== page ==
Scientists hope data from EnVision will help them understand how Venus, Earth's "twin" planet, evolved into a far different world. Credit: NASA / JAXA / ISAS / DARTS / Damia Bouic / VR2Planets

WASHINGTON — The European Space Agency has selected a Venus orbiter as its next medium-class science mission, just a week after NASA announced the section of two Venus missions of its own.

ESA announced June 10 that EnVision will be the agency’s next M-class, or medium-class, science mission. The orbiter will carry a suite of spectrometers, sounders and a radar to study the planet’s interior, surface and atmosphere.

Solar Orbiter will launch no earlier than 2031 on an Ariane 6 rocket. A baseline mission timeline included in a mission assessment study projected a launch during a one-month window that opens in late May 2032, arriving at Venus in August 2033. It would then use the planet’s atmosphere to aerobrake into its final science orbit by early 2035 for a four-year science mission.

EnVision was one of two finalists for the “M5” mission opportunity, along with Transient High-Energy Sky and Early Universe Surveyor (THESUS), an astronomy mission designed to look for transient events, in particularly gamma-ray bursts from the early universe. A third finalist, an infrared space observatory called SPICA that would have flown in cooperation with the Japanese space agency JAXA, was dropped from consideration in October 2020 because of cost issues.

ESA did not disclose the estimated cost of EnVision, but under ESA’s Cosmic Vision framework of science missions, M-class missions are intended to cost about 500 million euros ($610 million).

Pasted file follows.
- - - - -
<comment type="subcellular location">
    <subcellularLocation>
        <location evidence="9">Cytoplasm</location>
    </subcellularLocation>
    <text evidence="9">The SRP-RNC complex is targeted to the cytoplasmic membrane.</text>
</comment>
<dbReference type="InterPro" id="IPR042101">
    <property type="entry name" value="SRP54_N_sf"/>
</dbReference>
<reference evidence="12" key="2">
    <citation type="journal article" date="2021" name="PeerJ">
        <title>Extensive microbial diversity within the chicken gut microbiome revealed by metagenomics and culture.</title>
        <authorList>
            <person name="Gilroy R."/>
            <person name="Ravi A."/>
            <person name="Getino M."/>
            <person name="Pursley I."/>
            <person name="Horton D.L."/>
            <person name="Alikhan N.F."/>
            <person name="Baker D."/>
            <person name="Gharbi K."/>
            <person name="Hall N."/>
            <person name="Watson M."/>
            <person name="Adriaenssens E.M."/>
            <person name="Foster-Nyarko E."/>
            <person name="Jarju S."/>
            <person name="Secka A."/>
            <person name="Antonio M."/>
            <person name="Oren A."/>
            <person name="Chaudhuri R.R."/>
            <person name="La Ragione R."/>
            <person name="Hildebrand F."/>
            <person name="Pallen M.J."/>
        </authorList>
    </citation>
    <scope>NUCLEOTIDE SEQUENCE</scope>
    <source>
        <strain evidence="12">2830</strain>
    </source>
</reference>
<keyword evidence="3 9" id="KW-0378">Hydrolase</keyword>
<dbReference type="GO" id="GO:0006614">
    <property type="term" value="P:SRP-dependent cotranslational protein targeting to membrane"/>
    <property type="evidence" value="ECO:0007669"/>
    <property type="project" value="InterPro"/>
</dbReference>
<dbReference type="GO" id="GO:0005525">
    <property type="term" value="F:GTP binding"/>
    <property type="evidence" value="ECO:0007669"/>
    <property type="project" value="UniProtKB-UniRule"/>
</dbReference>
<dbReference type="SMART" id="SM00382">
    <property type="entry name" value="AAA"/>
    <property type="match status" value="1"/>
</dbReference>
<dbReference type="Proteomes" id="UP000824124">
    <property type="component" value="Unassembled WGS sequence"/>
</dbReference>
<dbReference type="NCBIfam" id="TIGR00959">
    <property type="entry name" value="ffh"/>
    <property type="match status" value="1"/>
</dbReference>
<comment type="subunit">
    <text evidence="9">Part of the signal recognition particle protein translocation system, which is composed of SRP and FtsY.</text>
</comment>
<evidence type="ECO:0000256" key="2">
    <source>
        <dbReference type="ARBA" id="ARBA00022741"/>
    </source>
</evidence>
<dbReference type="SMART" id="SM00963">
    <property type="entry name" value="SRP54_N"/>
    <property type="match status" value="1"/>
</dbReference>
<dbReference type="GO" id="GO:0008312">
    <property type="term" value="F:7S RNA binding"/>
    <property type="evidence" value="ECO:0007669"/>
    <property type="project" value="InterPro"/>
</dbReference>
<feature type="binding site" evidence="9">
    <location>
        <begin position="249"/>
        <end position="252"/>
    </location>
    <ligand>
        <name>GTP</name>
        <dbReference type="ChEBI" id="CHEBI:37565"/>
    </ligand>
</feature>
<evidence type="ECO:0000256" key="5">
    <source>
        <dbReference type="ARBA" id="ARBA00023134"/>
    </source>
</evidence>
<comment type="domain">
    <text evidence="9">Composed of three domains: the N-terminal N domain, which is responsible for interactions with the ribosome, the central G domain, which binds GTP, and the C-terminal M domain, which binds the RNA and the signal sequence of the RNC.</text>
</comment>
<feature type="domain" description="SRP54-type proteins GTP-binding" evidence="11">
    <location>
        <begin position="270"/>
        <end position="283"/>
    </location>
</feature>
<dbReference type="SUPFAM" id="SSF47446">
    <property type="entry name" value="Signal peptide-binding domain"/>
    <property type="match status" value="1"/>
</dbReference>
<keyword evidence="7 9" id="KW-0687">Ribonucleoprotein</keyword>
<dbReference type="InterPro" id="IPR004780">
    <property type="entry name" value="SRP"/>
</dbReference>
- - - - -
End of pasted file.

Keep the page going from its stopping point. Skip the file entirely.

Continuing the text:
The selection of EnVision comes after NASA announced June 2 it selected two missions to Venus as part of its Discovery program of low-cost planetary science missions. DAVINCI+ will send a probe into the planet’s atmosphere to measure its composition and take images of one region of its surface. VERITAS is an orbiter that will perform radar and infrared emission mapping of the planet’s surface.

Neither the selection of the missions nor their timing was coordinated, but both NASA and ESA embraced what is effectively a complementary Venus exploration program. “A new era in the exploration of our closest, yet wildly different, solar system neighbor awaits us,” said Günther Hasinger, ESA director of science, in a statement. “Together with the newly announced NASA-led Venus missions, we will have an extremely comprehensive science program at this enigmatic planet well into the next decade.”

“EnVision leverages strengths in instrument development by both our agencies,” Thomas Zurbuchen, NASA associate administrator for science, said in the same statement. “Combined with NASA’s Discovery missions to Venus, the science community will have a powerful and synergistic set of new data to understand how Venus formed and how the surface and atmosphere changed over time.”

Both the U.S. and Europe are contributing to each other’s missions. The synthetic aperture radar on EnVision, called VenSAR, is being provided by NASA’s Jet Propulsion Laboratory. Ironically, the Italian space agency ASI and French space agency CNES are contributing to a similar radar on NASA’s VERITAS spacecraft, while the German space agency DLR will provide the infrared mapper for VERITAS.

EnVision is the fifth M-class mission ESA has selected as part of the Cosmic Vision program. The first, Solar Orbiter, launched in February 2020. Three others are in development: Euclid, a mission to map dark matter and dark energy to launch in 2022; Plato, an exoplanet search mission launching in 2026; and Ariel, an exoplanet characterization mission launching in 2029.

Jeff Foust writes about space policy, commercial space, and related topics for SpaceNews. He earned a Ph.D. in planetary sciences from the Massachusetts Institute of Technology and a bachelor’s degree with honors in geophysics and planetary science...